Fig. 4
figure 4

Overview of IRS and ITN campaigns in the trial site from 2020 through 2022

Case management in the trial site

Across the trial site, about half (47%) of people of all ages with fever in the past two weeks reported seeking care from a formal provider during the baseline survey. Approximately 80% of people with a fever who sought treatment from a formal health provider reported being tested for malaria. In this setting, care for suspected malaria was sought almost exclusively from public/government health facility providers. A common limiting factor to the effectiveness of malaria case management is stockouts of key commodities including malaria rapid diagnostic tests and treatments. During the ATSB trial, the study team noted periods of commodity stockouts reported by study participants which may have contributed to suboptimal case management of suspected malaria across the trial site.


The residents of the ATSB study clusters in Kaoma, Nkeyema, and Luampa districts of Western Province were predominantly subsistence farmers whose residences make them vulnerable to biting mosquitoes, with 14 morphological species present. High baseline prevalence despite high ITN and IRS coverage suggests a need for complementary vector control interventions against the primary malaria vector, An. funestus s.l. Evidence of recent natural sugar feeding was found in almost half of mosquitoes captured in CDC light trap collections with high variability in the prevalence of sugar by cluster and species, suggesting that ATSBs have the potential to have a significant impact, although impact may be highly variable depending on the availability of competing natural sugar sources.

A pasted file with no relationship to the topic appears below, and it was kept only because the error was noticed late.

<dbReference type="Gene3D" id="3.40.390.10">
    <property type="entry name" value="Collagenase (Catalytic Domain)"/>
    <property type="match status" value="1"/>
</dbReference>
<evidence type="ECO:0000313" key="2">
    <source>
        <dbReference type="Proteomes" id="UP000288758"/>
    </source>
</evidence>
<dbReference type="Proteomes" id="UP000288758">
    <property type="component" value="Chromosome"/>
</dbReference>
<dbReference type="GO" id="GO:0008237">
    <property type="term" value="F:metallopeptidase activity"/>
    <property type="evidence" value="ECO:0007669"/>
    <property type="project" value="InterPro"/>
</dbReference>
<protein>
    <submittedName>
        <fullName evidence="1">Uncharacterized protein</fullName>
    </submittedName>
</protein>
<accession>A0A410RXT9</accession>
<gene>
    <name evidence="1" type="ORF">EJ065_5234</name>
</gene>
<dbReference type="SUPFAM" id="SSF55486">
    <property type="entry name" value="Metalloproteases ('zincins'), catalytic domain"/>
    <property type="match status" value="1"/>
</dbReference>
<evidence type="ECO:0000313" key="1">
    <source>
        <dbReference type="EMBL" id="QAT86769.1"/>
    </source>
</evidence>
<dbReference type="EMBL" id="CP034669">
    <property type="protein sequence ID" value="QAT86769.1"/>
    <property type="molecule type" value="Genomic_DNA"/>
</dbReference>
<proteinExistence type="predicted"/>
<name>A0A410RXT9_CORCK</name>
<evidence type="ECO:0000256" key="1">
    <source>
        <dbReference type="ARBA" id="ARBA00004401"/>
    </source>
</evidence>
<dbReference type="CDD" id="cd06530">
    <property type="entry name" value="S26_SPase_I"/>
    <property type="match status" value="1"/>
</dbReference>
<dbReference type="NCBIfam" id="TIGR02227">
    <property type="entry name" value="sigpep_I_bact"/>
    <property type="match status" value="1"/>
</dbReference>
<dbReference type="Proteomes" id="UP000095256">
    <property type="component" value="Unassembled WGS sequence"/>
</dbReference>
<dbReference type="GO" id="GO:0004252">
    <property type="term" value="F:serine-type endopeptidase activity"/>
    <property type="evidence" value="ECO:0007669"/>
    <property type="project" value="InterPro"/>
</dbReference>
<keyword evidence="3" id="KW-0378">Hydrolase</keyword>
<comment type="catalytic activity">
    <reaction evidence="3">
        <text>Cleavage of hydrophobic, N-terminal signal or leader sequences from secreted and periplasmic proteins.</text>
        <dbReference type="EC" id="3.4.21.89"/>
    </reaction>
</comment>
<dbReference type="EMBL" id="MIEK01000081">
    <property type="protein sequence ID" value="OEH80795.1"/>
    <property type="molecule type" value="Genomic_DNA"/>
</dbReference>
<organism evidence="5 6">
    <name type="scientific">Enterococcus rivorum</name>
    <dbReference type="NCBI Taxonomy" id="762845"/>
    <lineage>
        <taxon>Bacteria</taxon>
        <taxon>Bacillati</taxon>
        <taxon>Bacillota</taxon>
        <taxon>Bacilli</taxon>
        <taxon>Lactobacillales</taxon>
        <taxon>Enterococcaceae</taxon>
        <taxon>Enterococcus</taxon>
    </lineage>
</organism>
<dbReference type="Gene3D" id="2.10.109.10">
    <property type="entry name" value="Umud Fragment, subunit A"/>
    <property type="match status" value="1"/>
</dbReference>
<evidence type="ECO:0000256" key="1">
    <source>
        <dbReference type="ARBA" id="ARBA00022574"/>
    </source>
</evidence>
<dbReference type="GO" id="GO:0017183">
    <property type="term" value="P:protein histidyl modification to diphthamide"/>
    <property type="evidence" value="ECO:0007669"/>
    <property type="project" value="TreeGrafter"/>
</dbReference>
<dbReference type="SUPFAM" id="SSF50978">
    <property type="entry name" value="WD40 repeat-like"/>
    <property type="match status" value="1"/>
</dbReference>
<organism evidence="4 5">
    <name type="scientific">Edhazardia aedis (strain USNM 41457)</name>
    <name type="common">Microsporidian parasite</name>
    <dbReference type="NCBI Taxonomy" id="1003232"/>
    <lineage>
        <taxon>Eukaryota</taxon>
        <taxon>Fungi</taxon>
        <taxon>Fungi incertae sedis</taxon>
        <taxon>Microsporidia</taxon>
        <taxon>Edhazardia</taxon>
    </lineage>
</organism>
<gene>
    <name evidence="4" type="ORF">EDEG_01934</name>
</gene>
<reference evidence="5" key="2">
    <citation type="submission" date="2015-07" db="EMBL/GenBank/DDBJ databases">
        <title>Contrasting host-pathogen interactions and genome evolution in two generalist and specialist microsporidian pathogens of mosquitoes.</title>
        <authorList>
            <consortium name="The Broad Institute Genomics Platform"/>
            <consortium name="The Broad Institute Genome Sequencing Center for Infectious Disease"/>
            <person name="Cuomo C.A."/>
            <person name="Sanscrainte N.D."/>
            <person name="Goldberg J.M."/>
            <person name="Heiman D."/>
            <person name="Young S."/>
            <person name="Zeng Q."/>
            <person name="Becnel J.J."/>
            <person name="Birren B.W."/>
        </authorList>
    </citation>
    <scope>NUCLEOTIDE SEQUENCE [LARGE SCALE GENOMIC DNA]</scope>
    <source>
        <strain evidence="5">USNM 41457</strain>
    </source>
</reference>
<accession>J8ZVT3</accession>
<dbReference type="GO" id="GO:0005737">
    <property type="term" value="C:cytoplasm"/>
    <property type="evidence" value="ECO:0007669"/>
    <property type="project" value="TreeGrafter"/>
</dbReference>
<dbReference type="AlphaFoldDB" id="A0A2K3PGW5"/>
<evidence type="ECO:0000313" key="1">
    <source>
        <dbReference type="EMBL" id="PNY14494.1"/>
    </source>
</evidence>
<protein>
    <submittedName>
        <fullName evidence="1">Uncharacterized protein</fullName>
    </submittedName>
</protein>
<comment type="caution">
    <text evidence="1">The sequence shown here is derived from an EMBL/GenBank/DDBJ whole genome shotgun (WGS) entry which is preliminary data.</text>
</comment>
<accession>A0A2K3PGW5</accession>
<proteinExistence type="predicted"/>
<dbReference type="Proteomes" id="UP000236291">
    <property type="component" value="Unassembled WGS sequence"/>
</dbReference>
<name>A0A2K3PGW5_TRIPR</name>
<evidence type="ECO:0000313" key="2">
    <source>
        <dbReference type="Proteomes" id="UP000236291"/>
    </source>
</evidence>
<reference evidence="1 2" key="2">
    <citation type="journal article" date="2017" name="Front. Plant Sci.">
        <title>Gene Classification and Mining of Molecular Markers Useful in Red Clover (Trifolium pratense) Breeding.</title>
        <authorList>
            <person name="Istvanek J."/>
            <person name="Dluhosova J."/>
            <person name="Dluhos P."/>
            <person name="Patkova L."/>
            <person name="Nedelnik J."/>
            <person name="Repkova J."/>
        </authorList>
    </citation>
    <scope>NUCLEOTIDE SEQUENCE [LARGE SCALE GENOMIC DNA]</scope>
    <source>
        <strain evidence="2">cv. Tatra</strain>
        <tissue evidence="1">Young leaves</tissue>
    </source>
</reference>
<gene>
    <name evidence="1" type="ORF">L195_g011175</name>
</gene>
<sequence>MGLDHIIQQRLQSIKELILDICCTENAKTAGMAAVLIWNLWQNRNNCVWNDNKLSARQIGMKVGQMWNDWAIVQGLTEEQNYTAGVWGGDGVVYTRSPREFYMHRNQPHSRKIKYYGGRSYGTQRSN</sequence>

The challenge of persistent, high levels of malaria transmission in the context of substantial ITN and IRS deployment is not unique to Zambia [21]. The reduction and ultimately elimination of malaria transmission in this context, and across many contexts in malaria-endemic sub-Saharan Africa, requires further investigation and investment in both existing and new tools and approaches. These include the ATSB product evaluated at the study site characterized in this paper as well as at the two additional study sites in Mali and Kenya where trials were conducted in 2022–2024. The site characterization presented here can guide interpretation of the results and application of learnings to other malaria-endemic areas in sub-Saharan Africa.